A sizable wall covered with solar panels was constructed somewhere in Switzerland’s longest dam to increase the nation’s production of green energy, particularly during the winter.
The enormous solar dam was built close to Lake Muttsee, which is situated in the Glarus canton in the country’s centre. Three Swiss businesses enabled the AlpinSolar project, which goes by that name.
Around 2,400 metres above sea level, the Lake Muttsee dam is situated among snow-covered mountains. The project’s location is crucial for generating the cleanest energy output, according to a spokeswoman for the Swiss energy producer Axpo, as per reports..
According to Axpo’s communications head for renewables, Jeanette Schranz, alpine solar plants produce three times as much electricity as comparable facilities in the Midlands.
The dam is covered in approximately 5,000 solar panels and has the capacity to generate 3.3 million kilowatt hours of electricity annually, enough to power at least 700 homes. Since this project’s deployment was finished last year, it is already operational.
The array of solar panels can generate 2.2 megawatts of electricity and has a width of 0.62 miles (one kilometre).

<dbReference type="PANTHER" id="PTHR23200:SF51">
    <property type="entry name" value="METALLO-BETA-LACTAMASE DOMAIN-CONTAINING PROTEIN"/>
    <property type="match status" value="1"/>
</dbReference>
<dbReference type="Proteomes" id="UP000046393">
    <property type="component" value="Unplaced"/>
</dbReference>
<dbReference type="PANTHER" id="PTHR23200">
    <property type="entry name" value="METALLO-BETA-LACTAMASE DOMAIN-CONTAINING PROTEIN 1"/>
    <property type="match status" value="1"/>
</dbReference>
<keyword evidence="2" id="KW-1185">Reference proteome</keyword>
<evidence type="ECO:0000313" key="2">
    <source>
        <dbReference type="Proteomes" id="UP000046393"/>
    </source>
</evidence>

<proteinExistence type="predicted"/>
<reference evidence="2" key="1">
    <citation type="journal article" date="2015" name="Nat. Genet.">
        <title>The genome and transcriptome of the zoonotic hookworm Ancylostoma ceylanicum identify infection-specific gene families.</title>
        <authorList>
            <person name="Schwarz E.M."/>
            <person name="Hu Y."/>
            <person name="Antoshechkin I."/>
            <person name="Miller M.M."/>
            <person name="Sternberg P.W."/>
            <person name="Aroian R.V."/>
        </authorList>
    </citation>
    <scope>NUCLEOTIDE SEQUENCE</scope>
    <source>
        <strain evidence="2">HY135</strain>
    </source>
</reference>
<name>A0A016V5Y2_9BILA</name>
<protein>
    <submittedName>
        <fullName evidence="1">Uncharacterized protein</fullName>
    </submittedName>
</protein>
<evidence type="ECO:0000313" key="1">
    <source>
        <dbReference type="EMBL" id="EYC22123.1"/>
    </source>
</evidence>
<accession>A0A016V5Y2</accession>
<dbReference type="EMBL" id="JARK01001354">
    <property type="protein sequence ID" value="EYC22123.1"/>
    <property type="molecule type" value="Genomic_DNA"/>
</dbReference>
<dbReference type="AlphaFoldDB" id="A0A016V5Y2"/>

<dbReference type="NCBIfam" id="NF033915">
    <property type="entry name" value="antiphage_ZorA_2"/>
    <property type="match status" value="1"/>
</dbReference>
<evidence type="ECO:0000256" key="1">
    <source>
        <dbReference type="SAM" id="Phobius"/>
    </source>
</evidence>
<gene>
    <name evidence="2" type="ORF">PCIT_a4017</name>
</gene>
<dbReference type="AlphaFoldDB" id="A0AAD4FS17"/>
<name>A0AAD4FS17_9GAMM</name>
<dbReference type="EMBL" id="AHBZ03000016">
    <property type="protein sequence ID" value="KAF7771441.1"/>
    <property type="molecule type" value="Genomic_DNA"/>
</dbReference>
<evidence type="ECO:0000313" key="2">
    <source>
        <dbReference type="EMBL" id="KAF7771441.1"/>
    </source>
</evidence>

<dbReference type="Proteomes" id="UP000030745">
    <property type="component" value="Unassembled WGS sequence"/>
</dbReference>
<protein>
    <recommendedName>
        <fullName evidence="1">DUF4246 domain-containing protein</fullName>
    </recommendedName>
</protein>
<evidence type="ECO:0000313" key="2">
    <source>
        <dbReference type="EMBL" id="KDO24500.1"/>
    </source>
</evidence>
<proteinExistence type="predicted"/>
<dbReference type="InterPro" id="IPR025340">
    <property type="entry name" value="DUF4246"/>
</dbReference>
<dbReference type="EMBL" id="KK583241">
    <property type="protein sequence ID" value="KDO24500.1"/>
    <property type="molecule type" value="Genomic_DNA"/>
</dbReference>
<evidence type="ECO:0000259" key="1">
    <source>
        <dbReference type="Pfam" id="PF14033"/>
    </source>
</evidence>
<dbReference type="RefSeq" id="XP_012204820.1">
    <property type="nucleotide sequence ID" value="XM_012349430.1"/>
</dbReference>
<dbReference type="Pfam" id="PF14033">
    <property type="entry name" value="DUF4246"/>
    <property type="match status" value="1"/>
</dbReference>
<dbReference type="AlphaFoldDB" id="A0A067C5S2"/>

The bifacial glass-glass solar modules for the project were supplied by the Swiss solar firm Megasol. The panels can endure the anticipated snow load in the Swiss Alps thanks to their 1.5-inch (40 mm) foundation.
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The Advantages of Snow
Solar panels perform better in snowy areas, especially during the winter, claims Axpo. This is because higher elevations in Switzerland have sunnier skies than lower elevations, where fog is more likely to form.
Additionally, according to Revision Energy, lower temperatures increase the photovoltaic technology in solar panels’ ability to convert sunlight into electrical power.
Another advantage of white snow for energy production is that it reflects sunlight onto solar panels. In order to accomplish this, Axpo plans to generate three times as much solar energy throughout the winter, notably in the months of February and March.
Future plans call for the installation of 4,200 more solar power installations in the country’s hilly and low-lying regions. Reuters reports that the Swiss government’s revised Energy Act is helping the country’s adoption of more solar energy.
The nation’s effort for more environmentally friendly energy production techniques is related to its intention to gradually phase out nuclear power. The parliament’s decision in June 2011 not to replace any existing reactors was confirmed by a referendum in 2017.
Schranz contends that a well-balanced power mix is essential for Switzerland to succeed in its transition to renewable energy. She asserted that this achievement can be considerably aided by the Alpine solar plants.